Well, the wiki says things are merged into staging if they are considered sufficiently stable. Who determines what is stable and how?

> 4. Chery picking is a HORRIBLE idea for managing releases and should only be used on development. Chery-picking COPIES commits and thus loses the connections in the history graph.

Sure, this is why I said mixing cherry picking and merging is not a good idea. As long as you only cherry pick into a branch and never merge into that branch or merge it back there is no issue.

I missed the detail that you suppose basing bugfix branches on the oldest applicable release branch. That should be made very clear in the wiki.

I just think that this process is counter-productive for dmd as most changes are bugfixes and regressions are caused by bug fixes as well. Applying _every_ bugfix in older releases has a high risk of reintroducing regressions (and / or breaking user code. If the compiler didn't enforce const in some situations, fixing it is a bug fix. But fixing it will break user code - so you have a 2.061 that works for users and a 2.061.1 which breaks code).

It makes more sense to me to only fix regressions that were introduced with the base release. So 2.061.1 would only fix regressions introduced in 2.061. (This can still be done by basing that fix on the latest applicable version and merging back into master / staging).

Also the lowest applicable version for most dmd bugs is probably 2.01. So if we start this process now, we'll still be fixing bugs in 2.061 in 10 years, then merging into 2.062, 2.063.... Here "lowest _supported_ applicable version" makes more sense imho, where supported needs to be defined (e.g. 2 releases). This is not a big problem if we only talk about regressions, but I'd still prefer "lowest _supported_ applicable version"

> 5. There is no problem developing bug_fixes on separate topic branches.
As we already do.
> 6. There is no problem merging back to master.
As long as there are no cherry picked commits into that branch. AFAIK we have already cherry picked commits from master into staging. Then merging staging back into master is not good - It will probably work but as you said cherry picking duplicates commits and we'll therefore merge identical changes with different ids.

We should probably delete staging and start again as soon as the workflow is clear to everyone.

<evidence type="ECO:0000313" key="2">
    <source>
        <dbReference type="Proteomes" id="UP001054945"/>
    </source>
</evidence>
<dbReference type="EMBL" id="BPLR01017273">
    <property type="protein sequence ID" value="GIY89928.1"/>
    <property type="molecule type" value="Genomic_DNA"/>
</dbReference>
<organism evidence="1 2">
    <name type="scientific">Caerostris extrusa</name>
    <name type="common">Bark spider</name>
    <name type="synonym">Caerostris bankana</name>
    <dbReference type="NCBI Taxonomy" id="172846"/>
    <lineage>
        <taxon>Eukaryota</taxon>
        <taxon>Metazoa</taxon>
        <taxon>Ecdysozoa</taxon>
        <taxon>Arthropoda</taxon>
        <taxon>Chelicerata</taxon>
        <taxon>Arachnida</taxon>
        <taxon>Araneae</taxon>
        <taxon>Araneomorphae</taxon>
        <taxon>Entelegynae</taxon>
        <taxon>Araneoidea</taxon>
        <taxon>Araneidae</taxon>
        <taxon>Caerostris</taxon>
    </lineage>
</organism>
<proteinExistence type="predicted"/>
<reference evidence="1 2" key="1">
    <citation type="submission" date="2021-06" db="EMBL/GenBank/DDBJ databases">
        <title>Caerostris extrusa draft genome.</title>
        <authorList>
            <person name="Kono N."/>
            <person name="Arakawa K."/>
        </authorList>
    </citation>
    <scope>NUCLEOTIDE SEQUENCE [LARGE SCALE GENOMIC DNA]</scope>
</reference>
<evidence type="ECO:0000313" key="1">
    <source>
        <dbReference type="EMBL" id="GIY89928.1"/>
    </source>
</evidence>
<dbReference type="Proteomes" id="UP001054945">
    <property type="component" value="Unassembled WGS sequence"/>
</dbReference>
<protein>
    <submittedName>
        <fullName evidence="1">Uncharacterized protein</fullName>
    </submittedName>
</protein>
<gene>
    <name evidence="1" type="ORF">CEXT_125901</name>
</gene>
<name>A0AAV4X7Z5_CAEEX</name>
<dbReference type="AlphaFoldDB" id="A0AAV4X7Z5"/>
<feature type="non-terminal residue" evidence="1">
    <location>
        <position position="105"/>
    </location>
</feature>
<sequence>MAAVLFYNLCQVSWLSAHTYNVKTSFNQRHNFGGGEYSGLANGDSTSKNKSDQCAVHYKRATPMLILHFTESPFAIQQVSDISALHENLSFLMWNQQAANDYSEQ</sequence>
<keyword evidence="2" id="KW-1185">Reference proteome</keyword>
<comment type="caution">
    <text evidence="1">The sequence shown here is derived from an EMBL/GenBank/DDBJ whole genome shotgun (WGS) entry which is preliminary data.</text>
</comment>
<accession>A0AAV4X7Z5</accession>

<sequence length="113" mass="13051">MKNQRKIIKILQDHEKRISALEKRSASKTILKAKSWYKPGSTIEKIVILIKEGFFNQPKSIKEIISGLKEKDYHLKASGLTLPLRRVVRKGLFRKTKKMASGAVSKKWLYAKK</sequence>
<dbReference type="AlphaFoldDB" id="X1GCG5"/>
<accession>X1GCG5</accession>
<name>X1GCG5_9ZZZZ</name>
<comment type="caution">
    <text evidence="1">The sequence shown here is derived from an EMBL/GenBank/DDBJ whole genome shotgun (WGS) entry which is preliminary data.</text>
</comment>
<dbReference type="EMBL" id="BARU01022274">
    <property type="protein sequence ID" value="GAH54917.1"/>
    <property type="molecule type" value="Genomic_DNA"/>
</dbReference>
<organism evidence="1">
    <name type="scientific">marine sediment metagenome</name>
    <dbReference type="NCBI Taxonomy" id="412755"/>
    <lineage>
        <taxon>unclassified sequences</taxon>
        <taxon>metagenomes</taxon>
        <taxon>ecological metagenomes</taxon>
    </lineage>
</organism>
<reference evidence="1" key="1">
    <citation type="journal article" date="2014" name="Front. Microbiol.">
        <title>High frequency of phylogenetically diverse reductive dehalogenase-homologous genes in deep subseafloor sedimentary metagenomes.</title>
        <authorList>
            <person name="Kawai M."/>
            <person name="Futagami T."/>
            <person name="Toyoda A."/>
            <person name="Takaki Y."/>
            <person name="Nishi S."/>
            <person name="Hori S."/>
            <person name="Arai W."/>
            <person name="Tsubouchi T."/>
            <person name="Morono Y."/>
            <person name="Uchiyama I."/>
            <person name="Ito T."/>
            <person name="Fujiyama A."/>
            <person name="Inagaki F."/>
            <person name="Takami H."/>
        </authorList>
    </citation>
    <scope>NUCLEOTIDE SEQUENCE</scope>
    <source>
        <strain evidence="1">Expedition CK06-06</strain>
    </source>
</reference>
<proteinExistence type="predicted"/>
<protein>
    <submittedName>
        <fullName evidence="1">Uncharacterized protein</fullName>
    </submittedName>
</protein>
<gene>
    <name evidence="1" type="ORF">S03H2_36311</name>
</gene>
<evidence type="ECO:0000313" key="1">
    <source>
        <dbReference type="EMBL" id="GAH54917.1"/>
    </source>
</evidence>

> 7. Let me say this again. Merges are cheap and easy in git. So are re-merges. Avoiding merges is an artifact of client-server designs such as SVN and is NOT compatible with Git's conceptual model.
> 
> I suggest to read about how git works and how best to utilize its features, and NOT apply common wisdom from CVS/SVN/RCS which are based on a _completely different_ conceptual model.

I don't have common wisdom from cvs/svn ;-)
Merges are not that easy if you want to merge only a single commit or
skip certain commits. Although you can tell merge to skip commits it's
in no way easy. http://stackoverflow.com/a/729723/471401

It's  probably best to not get into this situation. The workflow described on the wiki can indeed work well without cherry picking.

But what was done till 2.061 was basing bug fixes on the master branch. If you want to get these into a release branch without features, etc cherry-picking is way easier than merging.
January 04, 2013
Am Fri, 04 Jan 2013 07:59:05 +0100
schrieb "Rob T" <rob@ucora.com>:

> 
> You did mention that (1) is more suitable for beta testers, so I ask how is (2) not as suitable?

With (1) you can always use staging, it'll always be the latest beta.
With (2) you'll have to figure out the most recent branch (2.061,
2.062, 2.063).

But I think we can start with (2) and change to (1) later if we think
it's useful. Staging complicates the concept(on a cognitive level) and
it needs additional "human resources" to do the merges into it.


I think I understand the whole concept now. I seems to be a good solution but it requires some discipline (basing changes on the correct branches) so we should document it as clearly as possible. I'd strongly recommend to only base regression fixes on release branches and usual bug fixes on master (see my other message).
January 04, 2013
On Fri, 2013-01-04 at 00:40 +0100, foobar wrote:
[…]
> Let's clarify a bunch of things here:
> 1. There is no overhead with maintaining many feature brunches.

Which is why Git is superior to Mercurial for the sort of process going on here.

> 2. Feature branches can be safely removed after their contents have been merged. This is useful for avoiding clutter.

See above :-)

> 3. There is no need to re-review the _same_ code on each branch it is merged to. That's just plain stupid.

I am not so sure on this. A changeset in a different context is a different changeset, which is why Mercurial is the way it is and why it has some benefits overf Git.  The effect of a code change in one branch is not necessarily the same as the effect of the same change in a different branch. However review is not the right tool here, CI is. Each and every branch in the mainline must have a CI listener that runs all the code on every commit.